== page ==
Cullen Murphy’s new book suggests we should all expect the possibility of inquisition, especially if the forces currently agitating for an end to the separation of church and state continue to succeed. That would be the end of liberty of conscience. Beware holy missions rooted in fear, that (Murphy explains) is the root of all inquisitions. The tragedy of Trayvon Martin we were discussing in class yesterday is an example.
And where does fear come from? In part, as Dale McGowan, notes, it’s a natural inheritance we need to renounce. We need to teach our children well.
I think we’re more naturally inclined to hate and fear difference than not. Religion isn’t the only parting gift we got from the Paleolithic. A lot of the things we are, including some of our worst pathologies, were once strongly adaptive traits. Evolution just hasn’t had time to catch up to our circumstances. As a result, we’re a whole panel of buttons waiting to be pushed. And one of the best things a parent can do is to help those buttons rust.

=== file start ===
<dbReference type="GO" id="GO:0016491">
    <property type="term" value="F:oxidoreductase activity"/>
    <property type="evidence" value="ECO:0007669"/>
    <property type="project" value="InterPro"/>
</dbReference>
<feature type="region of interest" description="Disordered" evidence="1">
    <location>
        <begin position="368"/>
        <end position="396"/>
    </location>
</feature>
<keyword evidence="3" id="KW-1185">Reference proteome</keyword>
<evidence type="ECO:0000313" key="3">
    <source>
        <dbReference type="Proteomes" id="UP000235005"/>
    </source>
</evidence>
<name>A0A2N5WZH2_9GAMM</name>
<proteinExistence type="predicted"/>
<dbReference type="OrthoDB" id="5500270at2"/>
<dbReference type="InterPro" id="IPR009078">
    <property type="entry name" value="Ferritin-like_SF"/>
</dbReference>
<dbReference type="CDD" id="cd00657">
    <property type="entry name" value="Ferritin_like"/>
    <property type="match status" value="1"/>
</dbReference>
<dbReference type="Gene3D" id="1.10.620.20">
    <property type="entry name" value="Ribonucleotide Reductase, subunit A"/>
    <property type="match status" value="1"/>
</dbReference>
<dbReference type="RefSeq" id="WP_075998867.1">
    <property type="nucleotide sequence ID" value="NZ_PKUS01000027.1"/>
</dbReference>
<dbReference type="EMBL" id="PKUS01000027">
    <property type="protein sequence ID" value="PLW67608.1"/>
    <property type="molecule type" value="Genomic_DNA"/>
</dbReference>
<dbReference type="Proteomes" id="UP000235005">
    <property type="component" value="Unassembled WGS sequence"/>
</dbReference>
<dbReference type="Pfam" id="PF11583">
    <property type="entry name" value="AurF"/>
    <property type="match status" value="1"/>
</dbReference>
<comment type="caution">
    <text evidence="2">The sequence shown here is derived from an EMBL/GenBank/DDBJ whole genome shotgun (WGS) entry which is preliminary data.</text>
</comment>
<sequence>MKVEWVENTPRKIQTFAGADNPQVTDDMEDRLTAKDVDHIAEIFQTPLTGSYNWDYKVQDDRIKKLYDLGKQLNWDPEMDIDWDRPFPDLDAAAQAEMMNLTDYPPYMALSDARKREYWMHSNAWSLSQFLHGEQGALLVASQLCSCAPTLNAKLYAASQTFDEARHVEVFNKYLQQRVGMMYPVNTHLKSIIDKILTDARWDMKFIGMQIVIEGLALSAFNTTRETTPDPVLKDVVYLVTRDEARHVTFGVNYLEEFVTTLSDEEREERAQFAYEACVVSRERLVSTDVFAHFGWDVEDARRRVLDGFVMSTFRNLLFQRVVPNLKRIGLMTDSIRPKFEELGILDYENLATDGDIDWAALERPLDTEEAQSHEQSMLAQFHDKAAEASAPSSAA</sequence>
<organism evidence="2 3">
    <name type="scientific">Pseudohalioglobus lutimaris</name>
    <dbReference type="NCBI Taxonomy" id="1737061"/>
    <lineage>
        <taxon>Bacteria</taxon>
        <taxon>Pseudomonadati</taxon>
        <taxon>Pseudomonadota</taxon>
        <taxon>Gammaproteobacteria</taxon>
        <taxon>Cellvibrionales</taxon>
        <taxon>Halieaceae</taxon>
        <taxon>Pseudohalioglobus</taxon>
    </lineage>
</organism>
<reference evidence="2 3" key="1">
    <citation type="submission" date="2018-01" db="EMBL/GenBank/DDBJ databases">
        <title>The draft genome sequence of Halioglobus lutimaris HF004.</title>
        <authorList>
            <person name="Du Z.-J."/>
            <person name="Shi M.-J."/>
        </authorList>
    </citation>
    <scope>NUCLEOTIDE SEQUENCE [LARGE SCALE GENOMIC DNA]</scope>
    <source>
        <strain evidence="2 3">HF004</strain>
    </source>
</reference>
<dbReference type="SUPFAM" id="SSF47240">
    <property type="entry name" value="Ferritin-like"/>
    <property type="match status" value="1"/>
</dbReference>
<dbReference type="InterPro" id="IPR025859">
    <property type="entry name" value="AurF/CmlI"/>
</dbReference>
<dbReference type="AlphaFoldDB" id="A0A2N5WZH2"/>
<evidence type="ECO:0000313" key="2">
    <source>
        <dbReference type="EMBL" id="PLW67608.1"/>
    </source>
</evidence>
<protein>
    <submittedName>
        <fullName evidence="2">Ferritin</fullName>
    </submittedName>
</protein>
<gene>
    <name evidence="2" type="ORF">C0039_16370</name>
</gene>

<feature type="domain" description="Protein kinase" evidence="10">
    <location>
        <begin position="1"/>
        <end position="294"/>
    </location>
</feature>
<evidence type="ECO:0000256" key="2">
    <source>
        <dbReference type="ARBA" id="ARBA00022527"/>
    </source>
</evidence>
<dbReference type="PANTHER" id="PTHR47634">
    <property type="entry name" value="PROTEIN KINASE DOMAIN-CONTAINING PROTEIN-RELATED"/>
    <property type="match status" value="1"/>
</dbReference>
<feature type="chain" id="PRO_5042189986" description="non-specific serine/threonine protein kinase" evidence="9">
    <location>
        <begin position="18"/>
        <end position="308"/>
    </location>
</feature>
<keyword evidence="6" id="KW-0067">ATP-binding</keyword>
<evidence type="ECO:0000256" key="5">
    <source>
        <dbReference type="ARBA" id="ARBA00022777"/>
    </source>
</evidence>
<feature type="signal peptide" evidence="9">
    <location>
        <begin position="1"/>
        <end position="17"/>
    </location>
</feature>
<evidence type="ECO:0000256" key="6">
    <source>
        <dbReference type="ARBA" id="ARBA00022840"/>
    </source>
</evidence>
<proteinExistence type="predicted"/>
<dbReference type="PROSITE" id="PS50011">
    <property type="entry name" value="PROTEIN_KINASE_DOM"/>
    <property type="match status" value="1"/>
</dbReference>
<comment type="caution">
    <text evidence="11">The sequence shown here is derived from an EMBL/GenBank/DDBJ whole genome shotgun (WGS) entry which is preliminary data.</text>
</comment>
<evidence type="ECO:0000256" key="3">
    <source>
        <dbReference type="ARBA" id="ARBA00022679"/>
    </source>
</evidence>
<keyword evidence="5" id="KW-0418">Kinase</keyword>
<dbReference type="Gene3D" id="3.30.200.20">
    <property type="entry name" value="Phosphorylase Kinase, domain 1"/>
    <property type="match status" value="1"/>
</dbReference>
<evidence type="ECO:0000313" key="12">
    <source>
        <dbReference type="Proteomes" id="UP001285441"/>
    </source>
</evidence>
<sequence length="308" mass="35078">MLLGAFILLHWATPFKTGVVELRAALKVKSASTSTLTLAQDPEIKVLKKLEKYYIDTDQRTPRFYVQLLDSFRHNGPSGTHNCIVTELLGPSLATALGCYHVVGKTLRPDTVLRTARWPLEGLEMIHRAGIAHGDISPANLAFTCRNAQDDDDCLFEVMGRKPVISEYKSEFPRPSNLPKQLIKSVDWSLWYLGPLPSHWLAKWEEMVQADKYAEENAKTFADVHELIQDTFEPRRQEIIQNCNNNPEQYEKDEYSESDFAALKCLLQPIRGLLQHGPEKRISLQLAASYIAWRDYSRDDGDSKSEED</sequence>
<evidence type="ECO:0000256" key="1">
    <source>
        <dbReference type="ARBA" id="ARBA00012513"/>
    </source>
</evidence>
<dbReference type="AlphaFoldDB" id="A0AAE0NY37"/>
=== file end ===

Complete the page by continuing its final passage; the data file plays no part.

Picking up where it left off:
Montaigne, again. The anti-Descartes. Renaissance skeptic, earthy explorer of all things human, original essayist, frank and happy skeptic. “If we lived someplace else, we would believe other things.” Most of us just instinctively follow the custom of the country, and our raisin’, until challenged. Or, until we discover philosophy.
But he also advised going along to get along. Why burn for something nobody knows for sure, anyway? As Epicurus and others had advised, just “follow the religion of tradition” and keep your own counsel about your doubts. I’ll heed that advice when the next Inquisition comes. “In God we trust?” Hope we don’t get fooled again. “Isn’t it better, Montaigne asks, to free oneself from certainty and thereby glide above the fray?”